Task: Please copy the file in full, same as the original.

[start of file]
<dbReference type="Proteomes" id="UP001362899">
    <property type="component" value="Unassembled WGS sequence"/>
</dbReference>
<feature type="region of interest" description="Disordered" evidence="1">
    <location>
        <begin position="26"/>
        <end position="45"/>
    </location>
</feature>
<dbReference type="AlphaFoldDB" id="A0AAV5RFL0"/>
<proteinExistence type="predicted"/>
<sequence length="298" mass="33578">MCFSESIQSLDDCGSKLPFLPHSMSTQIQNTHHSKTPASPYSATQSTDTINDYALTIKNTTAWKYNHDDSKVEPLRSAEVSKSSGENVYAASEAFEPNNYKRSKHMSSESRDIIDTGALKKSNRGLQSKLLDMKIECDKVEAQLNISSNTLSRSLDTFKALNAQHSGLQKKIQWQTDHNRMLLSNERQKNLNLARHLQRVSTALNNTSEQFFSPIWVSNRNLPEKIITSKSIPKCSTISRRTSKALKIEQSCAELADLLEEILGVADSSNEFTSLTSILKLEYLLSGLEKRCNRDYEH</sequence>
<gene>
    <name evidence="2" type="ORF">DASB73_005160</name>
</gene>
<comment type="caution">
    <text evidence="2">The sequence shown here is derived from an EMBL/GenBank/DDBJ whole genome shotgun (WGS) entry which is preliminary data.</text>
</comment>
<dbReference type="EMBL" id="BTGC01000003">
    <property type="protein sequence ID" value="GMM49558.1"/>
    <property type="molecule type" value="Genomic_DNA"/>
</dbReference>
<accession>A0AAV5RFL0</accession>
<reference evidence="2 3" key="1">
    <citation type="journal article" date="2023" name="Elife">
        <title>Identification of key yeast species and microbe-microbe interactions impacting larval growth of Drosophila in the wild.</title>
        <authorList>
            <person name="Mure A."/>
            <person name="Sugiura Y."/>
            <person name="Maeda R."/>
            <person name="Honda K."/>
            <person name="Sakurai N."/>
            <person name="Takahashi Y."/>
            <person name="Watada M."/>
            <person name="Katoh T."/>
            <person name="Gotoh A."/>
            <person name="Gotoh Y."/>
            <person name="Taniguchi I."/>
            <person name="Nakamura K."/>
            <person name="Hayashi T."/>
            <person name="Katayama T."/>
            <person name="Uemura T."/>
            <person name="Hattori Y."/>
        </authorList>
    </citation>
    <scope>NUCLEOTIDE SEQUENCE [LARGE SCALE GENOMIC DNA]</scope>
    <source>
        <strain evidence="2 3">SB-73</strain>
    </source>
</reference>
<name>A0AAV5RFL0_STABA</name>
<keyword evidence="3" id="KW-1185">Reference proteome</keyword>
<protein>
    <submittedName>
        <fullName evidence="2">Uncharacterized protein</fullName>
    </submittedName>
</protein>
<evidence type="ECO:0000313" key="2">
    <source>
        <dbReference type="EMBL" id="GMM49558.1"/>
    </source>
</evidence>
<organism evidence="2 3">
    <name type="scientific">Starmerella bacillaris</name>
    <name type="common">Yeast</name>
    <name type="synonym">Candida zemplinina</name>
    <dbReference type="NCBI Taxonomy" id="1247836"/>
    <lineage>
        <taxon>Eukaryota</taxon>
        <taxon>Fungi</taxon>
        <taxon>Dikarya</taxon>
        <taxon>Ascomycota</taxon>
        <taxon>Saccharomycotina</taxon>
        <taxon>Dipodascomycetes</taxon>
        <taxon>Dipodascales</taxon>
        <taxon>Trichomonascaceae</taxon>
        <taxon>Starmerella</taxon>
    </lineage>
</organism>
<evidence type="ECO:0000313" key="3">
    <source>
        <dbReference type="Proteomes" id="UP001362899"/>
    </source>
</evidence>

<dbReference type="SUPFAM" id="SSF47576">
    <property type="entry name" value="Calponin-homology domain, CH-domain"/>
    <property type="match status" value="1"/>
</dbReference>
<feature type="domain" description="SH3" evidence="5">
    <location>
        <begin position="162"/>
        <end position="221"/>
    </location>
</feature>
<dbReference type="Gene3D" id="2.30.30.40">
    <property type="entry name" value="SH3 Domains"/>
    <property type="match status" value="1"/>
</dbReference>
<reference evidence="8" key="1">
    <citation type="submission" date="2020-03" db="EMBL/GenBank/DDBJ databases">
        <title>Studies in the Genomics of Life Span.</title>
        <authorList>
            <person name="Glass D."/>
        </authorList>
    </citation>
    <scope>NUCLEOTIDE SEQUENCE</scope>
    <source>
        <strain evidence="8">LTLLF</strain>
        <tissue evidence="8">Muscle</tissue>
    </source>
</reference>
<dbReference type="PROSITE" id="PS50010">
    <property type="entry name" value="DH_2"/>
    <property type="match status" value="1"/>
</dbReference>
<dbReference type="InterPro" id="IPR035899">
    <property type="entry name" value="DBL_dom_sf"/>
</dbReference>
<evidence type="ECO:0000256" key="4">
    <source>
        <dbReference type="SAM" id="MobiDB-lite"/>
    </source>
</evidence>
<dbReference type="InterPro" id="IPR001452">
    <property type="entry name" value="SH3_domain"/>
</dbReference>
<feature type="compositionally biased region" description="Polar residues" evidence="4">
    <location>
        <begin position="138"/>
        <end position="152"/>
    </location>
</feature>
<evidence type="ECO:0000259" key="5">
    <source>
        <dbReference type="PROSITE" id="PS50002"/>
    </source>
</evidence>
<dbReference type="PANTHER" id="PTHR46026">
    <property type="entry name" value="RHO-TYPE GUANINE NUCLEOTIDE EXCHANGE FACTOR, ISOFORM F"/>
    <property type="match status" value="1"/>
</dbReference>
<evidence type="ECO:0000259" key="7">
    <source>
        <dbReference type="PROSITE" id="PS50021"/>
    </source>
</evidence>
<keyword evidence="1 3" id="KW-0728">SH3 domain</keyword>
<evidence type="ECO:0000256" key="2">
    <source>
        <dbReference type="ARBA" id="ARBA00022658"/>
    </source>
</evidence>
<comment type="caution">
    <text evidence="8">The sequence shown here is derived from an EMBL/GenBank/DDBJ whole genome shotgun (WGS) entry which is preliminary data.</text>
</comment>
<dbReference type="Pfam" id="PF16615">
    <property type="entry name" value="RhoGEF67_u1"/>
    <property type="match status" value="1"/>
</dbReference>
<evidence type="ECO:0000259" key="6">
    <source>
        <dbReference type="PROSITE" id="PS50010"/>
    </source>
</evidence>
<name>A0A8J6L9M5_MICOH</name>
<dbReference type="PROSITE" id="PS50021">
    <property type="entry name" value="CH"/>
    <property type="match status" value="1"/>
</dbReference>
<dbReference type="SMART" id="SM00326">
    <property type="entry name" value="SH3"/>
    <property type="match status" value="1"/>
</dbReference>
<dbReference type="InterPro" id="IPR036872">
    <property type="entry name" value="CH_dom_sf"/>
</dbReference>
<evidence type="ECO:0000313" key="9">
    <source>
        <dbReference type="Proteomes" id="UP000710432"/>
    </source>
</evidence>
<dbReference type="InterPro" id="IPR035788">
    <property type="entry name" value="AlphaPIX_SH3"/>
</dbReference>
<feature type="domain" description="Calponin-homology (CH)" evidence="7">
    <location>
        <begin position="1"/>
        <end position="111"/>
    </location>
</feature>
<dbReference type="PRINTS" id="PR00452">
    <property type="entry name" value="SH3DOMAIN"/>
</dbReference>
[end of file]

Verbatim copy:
<dbReference type="Proteomes" id="UP001362899">
    <property type="component" value="Unassembled WGS sequence"/>
</dbReference>
<feature type="region of interest" description="Disordered" evidence="1">
    <location>
        <begin position="26"/>
        <end position="45"/>
    </location>
</feature>
<dbReference type="AlphaFoldDB" id="A0AAV5RFL0"/>
<proteinExistence type="predicted"/>
<sequence length="298" mass="33578">MCFSESIQSLDDCGSKLPFLPHSMSTQIQNTHHSKTPASPYSATQSTDTINDYALTIKNTTAWKYNHDDSKVEPLRSAEVSKSSGENVYAASEAFEPNNYKRSKHMSSESRDIIDTGALKKSNRGLQSKLLDMKIECDKVEAQLNISSNTLSRSLDTFKALNAQHSGLQKKIQWQTDHNRMLLSNERQKNLNLARHLQRVSTALNNTSEQFFSPIWVSNRNLPEKIITSKSIPKCSTISRRTSKALKIEQSCAELADLLEEILGVADSSNEFTSLTSILKLEYLLSGLEKRCNRDYEH</sequence>
<gene>
    <name evidence="2" type="ORF">DASB73_005160</name>
</gene>
<comment type="caution">
    <text evidence="2">The sequence shown here is derived from an EMBL/GenBank/DDBJ whole genome shotgun (WGS) entry which is preliminary data.</text>
</comment>
<dbReference type="EMBL" id="BTGC01000003">
    <property type="protein sequence ID" value="GMM49558.1"/>
    <property type="molecule type" value="Genomic_DNA"/>
</dbReference>
<accession>A0AAV5RFL0</accession>
<reference evidence="2 3" key="1">
    <citation type="journal article" date="2023" name="Elife">
        <title>Identification of key yeast species and microbe-microbe interactions impacting larval growth of Drosophila in the wild.</title>
        <authorList>
            <person name="Mure A."/>
            <person name="Sugiura Y."/>
            <person name="Maeda R."/>
            <person name="Honda K."/>
            <person name="Sakurai N."/>
            <person name="Takahashi Y."/>
            <person name="Watada M."/>
            <person name="Katoh T."/>
            <person name="Gotoh A."/>
            <person name="Gotoh Y."/>
            <person name="Taniguchi I."/>
            <person name="Nakamura K."/>
            <person name="Hayashi T."/>
            <person name="Katayama T."/>
            <person name="Uemura T."/>
            <person name="Hattori Y."/>
        </authorList>
    </citation>
    <scope>NUCLEOTIDE SEQUENCE [LARGE SCALE GENOMIC DNA]</scope>
    <source>
        <strain evidence="2 3">SB-73</strain>
    </source>
</reference>
<name>A0AAV5RFL0_STABA</name>
<keyword evidence="3" id="KW-1185">Reference proteome</keyword>
<protein>
    <submittedName>
        <fullName evidence="2">Uncharacterized protein</fullName>
    </submittedName>
</protein>
<evidence type="ECO:0000313" key="2">
    <source>
        <dbReference type="EMBL" id="GMM49558.1"/>
    </source>
</evidence>
<organism evidence="2 3">
    <name type="scientific">Starmerella bacillaris</name>
    <name type="common">Yeast</name>
    <name type="synonym">Candida zemplinina</name>
    <dbReference type="NCBI Taxonomy" id="1247836"/>
    <lineage>
        <taxon>Eukaryota</taxon>
        <taxon>Fungi</taxon>
        <taxon>Dikarya</taxon>
        <taxon>Ascomycota</taxon>
        <taxon>Saccharomycotina</taxon>
        <taxon>Dipodascomycetes</taxon>
        <taxon>Dipodascales</taxon>
        <taxon>Trichomonascaceae</taxon>
        <taxon>Starmerella</taxon>
    </lineage>
</organism>
<evidence type="ECO:0000313" key="3">
    <source>
        <dbReference type="Proteomes" id="UP001362899"/>
    </source>
</evidence>

<dbReference type="SUPFAM" id="SSF47576">
    <property type="entry name" value="Calponin-homology domain, CH-domain"/>
    <property type="match status" value="1"/>
</dbReference>
<feature type="domain" description="SH3" evidence="5">
    <location>
        <begin position="162"/>
        <end position="221"/>
    </location>
</feature>
<dbReference type="Gene3D" id="2.30.30.40">
    <property type="entry name" value="SH3 Domains"/>
    <property type="match status" value="1"/>
</dbReference>
<reference evidence="8" key="1">
    <citation type="submission" date="2020-03" db="EMBL/GenBank/DDBJ databases">
        <title>Studies in the Genomics of Life Span.</title>
        <authorList>
            <person name="Glass D."/>
        </authorList>
    </citation>
    <scope>NUCLEOTIDE SEQUENCE</scope>
    <source>
        <strain evidence="8">LTLLF</strain>
        <tissue evidence="8">Muscle</tissue>
    </source>
</reference>
<dbReference type="PROSITE" id="PS50010">
    <property type="entry name" value="DH_2"/>
    <property type="match status" value="1"/>
</dbReference>
<dbReference type="InterPro" id="IPR035899">
    <property type="entry name" value="DBL_dom_sf"/>
</dbReference>
<evidence type="ECO:0000256" key="4">
    <source>
        <dbReference type="SAM" id="MobiDB-lite"/>
    </source>
</evidence>
<dbReference type="InterPro" id="IPR001452">
    <property type="entry name" value="SH3_domain"/>
</dbReference>
<feature type="compositionally biased region" description="Polar residues" evidence="4">
    <location>
        <begin position="138"/>
        <end position="152"/>
    </location>
</feature>
<evidence type="ECO:0000259" key="5">
    <source>
        <dbReference type="PROSITE" id="PS50002"/>
    </source>
</evidence>
<dbReference type="PANTHER" id="PTHR46026">
    <property type="entry name" value="RHO-TYPE GUANINE NUCLEOTIDE EXCHANGE FACTOR, ISOFORM F"/>
    <property type="match status" value="1"/>
</dbReference>
<evidence type="ECO:0000259" key="7">
    <source>
        <dbReference type="PROSITE" id="PS50021"/>
    </source>
</evidence>
<keyword evidence="1 3" id="KW-0728">SH3 domain</keyword>
<evidence type="ECO:0000256" key="2">
    <source>
        <dbReference type="ARBA" id="ARBA00022658"/>
    </source>
</evidence>
<comment type="caution">
    <text evidence="8">The sequence shown here is derived from an EMBL/GenBank/DDBJ whole genome shotgun (WGS) entry which is preliminary data.</text>
</comment>
<dbReference type="Pfam" id="PF16615">
    <property type="entry name" value="RhoGEF67_u1"/>
    <property type="match status" value="1"/>
</dbReference>
<evidence type="ECO:0000259" key="6">
    <source>
        <dbReference type="PROSITE" id="PS50010"/>
    </source>
</evidence>
<name>A0A8J6L9M5_MICOH</name>
<dbReference type="PROSITE" id="PS50021">
    <property type="entry name" value="CH"/>
    <property type="match status" value="1"/>
</dbReference>
<dbReference type="SMART" id="SM00326">
    <property type="entry name" value="SH3"/>
    <property type="match status" value="1"/>
</dbReference>
<dbReference type="InterPro" id="IPR036872">
    <property type="entry name" value="CH_dom_sf"/>
</dbReference>
<evidence type="ECO:0000313" key="9">
    <source>
        <dbReference type="Proteomes" id="UP000710432"/>
    </source>
</evidence>
<dbReference type="InterPro" id="IPR035788">
    <property type="entry name" value="AlphaPIX_SH3"/>
</dbReference>
<feature type="domain" description="Calponin-homology (CH)" evidence="7">
    <location>
        <begin position="1"/>
        <end position="111"/>
    </location>
</feature>
<dbReference type="PRINTS" id="PR00452">
    <property type="entry name" value="SH3DOMAIN"/>
</dbReference>